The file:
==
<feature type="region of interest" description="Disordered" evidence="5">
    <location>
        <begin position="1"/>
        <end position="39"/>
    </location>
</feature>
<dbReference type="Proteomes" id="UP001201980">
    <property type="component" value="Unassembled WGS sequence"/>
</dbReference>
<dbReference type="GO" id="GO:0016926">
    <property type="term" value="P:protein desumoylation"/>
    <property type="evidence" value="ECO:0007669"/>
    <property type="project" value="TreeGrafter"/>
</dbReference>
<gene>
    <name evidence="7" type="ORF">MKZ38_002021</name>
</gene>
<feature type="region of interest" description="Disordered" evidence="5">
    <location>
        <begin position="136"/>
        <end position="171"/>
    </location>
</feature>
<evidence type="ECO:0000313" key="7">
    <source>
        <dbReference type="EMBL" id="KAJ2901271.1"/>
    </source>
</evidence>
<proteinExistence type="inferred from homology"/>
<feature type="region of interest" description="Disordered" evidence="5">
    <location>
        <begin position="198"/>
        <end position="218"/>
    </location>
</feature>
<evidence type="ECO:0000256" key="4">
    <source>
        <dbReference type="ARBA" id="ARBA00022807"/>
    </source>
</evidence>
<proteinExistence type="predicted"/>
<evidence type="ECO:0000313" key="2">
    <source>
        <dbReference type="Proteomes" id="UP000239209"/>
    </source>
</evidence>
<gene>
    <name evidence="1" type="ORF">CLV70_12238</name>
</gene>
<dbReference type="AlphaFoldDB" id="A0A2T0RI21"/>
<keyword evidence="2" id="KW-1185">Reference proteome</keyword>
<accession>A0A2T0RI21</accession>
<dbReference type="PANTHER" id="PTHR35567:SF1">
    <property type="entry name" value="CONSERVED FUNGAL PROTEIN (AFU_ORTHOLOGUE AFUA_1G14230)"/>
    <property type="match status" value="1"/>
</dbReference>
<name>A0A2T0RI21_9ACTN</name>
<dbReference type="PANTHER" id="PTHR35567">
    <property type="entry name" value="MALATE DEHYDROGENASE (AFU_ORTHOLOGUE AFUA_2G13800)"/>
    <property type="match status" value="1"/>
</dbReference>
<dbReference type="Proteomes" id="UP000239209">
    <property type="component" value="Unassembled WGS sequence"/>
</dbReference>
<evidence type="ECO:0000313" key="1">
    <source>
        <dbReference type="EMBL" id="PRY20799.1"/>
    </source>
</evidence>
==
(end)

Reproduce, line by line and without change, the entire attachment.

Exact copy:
<feature type="region of interest" description="Disordered" evidence="5">
    <location>
        <begin position="1"/>
        <end position="39"/>
    </location>
</feature>
<dbReference type="Proteomes" id="UP001201980">
    <property type="component" value="Unassembled WGS sequence"/>
</dbReference>
<dbReference type="GO" id="GO:0016926">
    <property type="term" value="P:protein desumoylation"/>
    <property type="evidence" value="ECO:0007669"/>
    <property type="project" value="TreeGrafter"/>
</dbReference>
<gene>
    <name evidence="7" type="ORF">MKZ38_002021</name>
</gene>
<feature type="region of interest" description="Disordered" evidence="5">
    <location>
        <begin position="136"/>
        <end position="171"/>
    </location>
</feature>
<evidence type="ECO:0000313" key="7">
    <source>
        <dbReference type="EMBL" id="KAJ2901271.1"/>
    </source>
</evidence>
<proteinExistence type="inferred from homology"/>
<feature type="region of interest" description="Disordered" evidence="5">
    <location>
        <begin position="198"/>
        <end position="218"/>
    </location>
</feature>
<evidence type="ECO:0000256" key="4">
    <source>
        <dbReference type="ARBA" id="ARBA00022807"/>
    </source>
</evidence>
<proteinExistence type="predicted"/>
<evidence type="ECO:0000313" key="2">
    <source>
        <dbReference type="Proteomes" id="UP000239209"/>
    </source>
</evidence>
<gene>
    <name evidence="1" type="ORF">CLV70_12238</name>
</gene>
<dbReference type="AlphaFoldDB" id="A0A2T0RI21"/>
<keyword evidence="2" id="KW-1185">Reference proteome</keyword>
<accession>A0A2T0RI21</accession>
<dbReference type="PANTHER" id="PTHR35567:SF1">
    <property type="entry name" value="CONSERVED FUNGAL PROTEIN (AFU_ORTHOLOGUE AFUA_1G14230)"/>
    <property type="match status" value="1"/>
</dbReference>
<name>A0A2T0RI21_9ACTN</name>
<dbReference type="PANTHER" id="PTHR35567">
    <property type="entry name" value="MALATE DEHYDROGENASE (AFU_ORTHOLOGUE AFUA_2G13800)"/>
    <property type="match status" value="1"/>
</dbReference>
<dbReference type="Proteomes" id="UP000239209">
    <property type="component" value="Unassembled WGS sequence"/>
</dbReference>
<evidence type="ECO:0000313" key="1">
    <source>
        <dbReference type="EMBL" id="PRY20799.1"/>
    </source>
</evidence>